Events

International Terrorism and Moscow Politics

March 27, 2003 // 11:00am12:00pm

In a recent meeting at the Kennan Institute, Dmitry Furman, Head Researcher at the Institute of Europe, Russian Academy of Sciences, stated that understanding Russia’s political history is crucial to understanding recent Russian actions in the struggle against international terrorism.

The Russian political system, Furman stated, is different from all other European systems, including those states that had been in the Soviet bloc. The difference is that all of the other states have had an opposition candidate come to power. Even Belarus and Ukraine have witnessed Aleksander Lukashenko and Leonid Kuchma, respectively, win contested elections as opposition candidates. Russia has now finished its political transition, and its political system is now stable with its own logic. Furman argued that Russian history explains this preference for stability to democracy. In its entire history, he said, Russia has never experienced a democratic transfer of power; instead, power has either been transferred from one despot to another, or it has changed hands in the form of revolution with terrible consequences for the population. The Russian mentality is that “‘tyranny is better than anarchy,’ and therefore the rotation of power is impossible,” concluded Furman.

As Soviet power unraveled in the early 1990s, Furman noted, democrats and nationalists in the formerly Soviet-dominated states outside of Russia shared the goal of ousting a system that was at once tyrannical and foreign. In Russia, democrats supported the end of Soviet power, but many Russian nationalists mourned the loss of empire. As a result, democrats in Russia were in the minority, and soon found that a minority cannot rule by democratic means. From Boris Yeltsin’s disbanding of parliament in 1993, to Yeltsin’s corrupt presidential re-election in 1996, to the designation of Vladimir Putin as Yeltsin’s successor, democracy in Russia transformed into an immovable system of presidential power. This system required distractions from its lack of success in providing for the Russian people, and it found them in two wars in Chechnya.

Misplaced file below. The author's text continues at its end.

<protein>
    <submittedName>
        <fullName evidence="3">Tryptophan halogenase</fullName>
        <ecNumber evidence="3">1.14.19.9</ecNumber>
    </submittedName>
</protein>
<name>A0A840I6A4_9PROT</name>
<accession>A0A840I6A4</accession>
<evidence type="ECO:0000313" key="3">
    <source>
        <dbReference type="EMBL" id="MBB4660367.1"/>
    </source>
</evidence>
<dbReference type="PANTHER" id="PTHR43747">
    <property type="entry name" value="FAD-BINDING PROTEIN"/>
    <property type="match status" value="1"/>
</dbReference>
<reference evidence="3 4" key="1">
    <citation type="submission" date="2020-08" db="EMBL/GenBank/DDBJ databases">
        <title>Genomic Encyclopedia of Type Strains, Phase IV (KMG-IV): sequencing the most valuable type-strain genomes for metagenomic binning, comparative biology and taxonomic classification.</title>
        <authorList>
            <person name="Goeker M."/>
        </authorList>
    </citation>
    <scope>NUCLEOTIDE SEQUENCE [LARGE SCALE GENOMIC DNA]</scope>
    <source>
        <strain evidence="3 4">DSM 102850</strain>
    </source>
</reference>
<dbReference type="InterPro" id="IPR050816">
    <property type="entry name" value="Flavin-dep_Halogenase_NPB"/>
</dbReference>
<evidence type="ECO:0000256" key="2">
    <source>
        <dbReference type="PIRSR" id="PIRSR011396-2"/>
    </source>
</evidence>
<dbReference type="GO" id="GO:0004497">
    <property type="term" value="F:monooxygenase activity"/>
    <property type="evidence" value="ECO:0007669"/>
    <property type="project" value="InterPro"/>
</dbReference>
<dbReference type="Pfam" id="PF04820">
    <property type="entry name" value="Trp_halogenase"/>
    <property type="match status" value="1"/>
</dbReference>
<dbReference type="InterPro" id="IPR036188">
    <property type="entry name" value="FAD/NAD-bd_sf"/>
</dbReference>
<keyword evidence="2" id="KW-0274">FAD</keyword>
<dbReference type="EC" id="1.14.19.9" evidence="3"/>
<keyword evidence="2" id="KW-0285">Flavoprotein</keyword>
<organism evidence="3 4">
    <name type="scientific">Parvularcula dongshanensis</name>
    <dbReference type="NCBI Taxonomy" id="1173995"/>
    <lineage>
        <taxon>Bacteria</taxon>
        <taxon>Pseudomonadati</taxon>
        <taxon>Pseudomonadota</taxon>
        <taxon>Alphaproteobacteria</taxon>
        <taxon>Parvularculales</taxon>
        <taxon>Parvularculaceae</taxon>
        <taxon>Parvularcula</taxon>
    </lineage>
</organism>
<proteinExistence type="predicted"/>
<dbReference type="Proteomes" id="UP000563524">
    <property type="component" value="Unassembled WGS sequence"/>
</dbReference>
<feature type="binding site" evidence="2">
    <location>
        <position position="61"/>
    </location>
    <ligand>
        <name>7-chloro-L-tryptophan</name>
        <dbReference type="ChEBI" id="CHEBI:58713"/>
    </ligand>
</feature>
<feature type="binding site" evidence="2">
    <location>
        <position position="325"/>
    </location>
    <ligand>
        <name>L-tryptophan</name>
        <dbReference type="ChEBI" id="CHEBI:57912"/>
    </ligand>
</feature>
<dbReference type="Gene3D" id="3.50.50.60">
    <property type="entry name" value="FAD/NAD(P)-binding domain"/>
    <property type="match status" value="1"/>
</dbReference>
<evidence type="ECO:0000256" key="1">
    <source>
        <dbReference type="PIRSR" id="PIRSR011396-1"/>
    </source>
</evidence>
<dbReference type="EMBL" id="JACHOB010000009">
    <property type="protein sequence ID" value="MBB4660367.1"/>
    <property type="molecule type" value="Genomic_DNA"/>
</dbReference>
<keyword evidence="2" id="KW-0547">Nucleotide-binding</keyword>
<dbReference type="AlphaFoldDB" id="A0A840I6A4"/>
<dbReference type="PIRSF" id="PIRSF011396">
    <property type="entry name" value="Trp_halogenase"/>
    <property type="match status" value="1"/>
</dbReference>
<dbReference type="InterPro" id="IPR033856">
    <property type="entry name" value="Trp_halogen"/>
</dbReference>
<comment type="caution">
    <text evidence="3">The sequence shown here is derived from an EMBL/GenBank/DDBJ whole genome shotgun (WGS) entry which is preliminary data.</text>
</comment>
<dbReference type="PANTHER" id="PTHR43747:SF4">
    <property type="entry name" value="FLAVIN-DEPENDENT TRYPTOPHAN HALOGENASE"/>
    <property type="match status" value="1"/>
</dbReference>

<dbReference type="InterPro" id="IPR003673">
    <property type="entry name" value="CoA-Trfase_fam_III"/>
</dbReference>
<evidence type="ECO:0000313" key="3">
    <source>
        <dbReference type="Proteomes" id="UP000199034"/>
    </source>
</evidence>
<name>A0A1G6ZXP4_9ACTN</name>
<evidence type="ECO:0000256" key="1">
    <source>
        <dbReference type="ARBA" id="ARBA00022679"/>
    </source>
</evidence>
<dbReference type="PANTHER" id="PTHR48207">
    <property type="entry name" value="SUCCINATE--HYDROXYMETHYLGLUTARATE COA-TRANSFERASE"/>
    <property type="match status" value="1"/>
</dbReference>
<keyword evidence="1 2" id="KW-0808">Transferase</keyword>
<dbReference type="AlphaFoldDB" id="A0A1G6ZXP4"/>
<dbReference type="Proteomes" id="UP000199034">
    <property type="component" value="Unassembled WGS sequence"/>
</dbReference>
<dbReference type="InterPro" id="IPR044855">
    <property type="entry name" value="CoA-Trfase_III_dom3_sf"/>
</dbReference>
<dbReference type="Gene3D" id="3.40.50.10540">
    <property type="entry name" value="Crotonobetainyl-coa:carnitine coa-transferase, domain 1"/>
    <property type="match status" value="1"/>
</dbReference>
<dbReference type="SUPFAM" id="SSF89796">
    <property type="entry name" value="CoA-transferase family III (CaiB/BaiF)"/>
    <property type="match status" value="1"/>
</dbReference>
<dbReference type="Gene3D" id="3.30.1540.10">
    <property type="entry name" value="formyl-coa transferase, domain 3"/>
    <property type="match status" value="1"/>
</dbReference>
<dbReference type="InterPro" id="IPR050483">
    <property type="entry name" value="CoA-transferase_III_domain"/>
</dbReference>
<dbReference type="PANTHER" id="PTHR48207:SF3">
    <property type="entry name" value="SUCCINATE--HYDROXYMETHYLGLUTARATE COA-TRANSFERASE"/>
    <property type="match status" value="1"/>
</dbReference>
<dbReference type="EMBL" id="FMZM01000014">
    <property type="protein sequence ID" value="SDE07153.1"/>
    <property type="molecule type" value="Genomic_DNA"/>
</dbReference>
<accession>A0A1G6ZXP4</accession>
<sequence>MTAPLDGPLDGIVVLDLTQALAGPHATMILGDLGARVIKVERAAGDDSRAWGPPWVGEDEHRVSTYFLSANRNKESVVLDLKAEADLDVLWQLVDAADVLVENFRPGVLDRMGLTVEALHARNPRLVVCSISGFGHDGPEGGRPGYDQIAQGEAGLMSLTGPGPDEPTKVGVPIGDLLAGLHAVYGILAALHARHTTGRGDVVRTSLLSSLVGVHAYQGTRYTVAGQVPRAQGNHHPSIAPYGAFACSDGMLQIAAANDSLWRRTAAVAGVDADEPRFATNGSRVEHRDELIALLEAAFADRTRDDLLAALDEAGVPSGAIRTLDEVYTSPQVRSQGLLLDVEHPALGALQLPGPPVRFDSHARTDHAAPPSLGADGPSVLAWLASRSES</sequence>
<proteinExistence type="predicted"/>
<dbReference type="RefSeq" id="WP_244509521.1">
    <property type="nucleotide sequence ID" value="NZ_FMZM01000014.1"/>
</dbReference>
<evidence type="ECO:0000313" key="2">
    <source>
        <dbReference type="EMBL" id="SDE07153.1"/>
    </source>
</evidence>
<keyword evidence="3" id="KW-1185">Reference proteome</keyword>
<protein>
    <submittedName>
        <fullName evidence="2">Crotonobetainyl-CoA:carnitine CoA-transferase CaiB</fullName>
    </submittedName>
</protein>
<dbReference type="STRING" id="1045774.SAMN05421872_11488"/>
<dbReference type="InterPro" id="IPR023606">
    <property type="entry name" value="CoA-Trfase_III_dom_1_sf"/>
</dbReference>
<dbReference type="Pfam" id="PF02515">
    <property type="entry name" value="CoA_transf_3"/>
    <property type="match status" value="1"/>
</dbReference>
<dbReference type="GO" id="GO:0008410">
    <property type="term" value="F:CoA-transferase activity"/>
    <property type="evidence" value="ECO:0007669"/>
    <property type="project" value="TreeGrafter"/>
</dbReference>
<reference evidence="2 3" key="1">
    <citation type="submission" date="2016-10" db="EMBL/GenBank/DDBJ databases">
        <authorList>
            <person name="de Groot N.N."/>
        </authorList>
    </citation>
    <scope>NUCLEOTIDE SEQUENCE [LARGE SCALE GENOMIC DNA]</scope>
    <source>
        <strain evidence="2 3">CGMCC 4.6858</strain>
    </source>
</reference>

Furman explained that there are two dangers to this kind of presidential system – internal and external. Since he has assumed power, Putin has seen internal challenges to his power virtually disappear. The terrorist attack of September 11 provided him with an opportunity to ally himself with the United States in the war on terrorism and in a stroke greatly reduce the external challenge to his administration. The most visible sign of this diminishing challenge is the U.S.’s acceptance of Russia’s continuing action in Chechnya as part of the war on terror. According to Furman, Putin’s siding with France and Germany against the U.S. on the issue of Iraq has the dual effect of pleasing his trading partners in Europe and setting up a competition between the U.S. and France and Germany for influence with Russia.

In spite of the U.S.’s stated preference for democracy in Russia, according to Furman, its gentle criticism of Russia’s actions in Chechnya, both currently and in the past, demonstrate that it prefers pro-Western authoritarianism to anti-Western democracy. Such a choice represents a “lesser evil,” Furman surmised, even if it is a double standard. What is bad about such compromises, Furman argued, is that it is frequently accompanied by self-delusions and justifications. Furman cited FDR’s characterization of Stalin as a “Christian gentleman,” and noted that it compares with George W. Bush’s claim that he had “looked into [Putin’s] eyes and had gotten a sense of his soul.”

Perhaps it is worth U.S. silence on Chechnya to secure Russia’s assistance in the war on terror, but “the problem with self-delusion is that it leads compromises beyond the necessary limits,” concluded Furman.

Blair Ruble, Kennan Institute 202 691-4100

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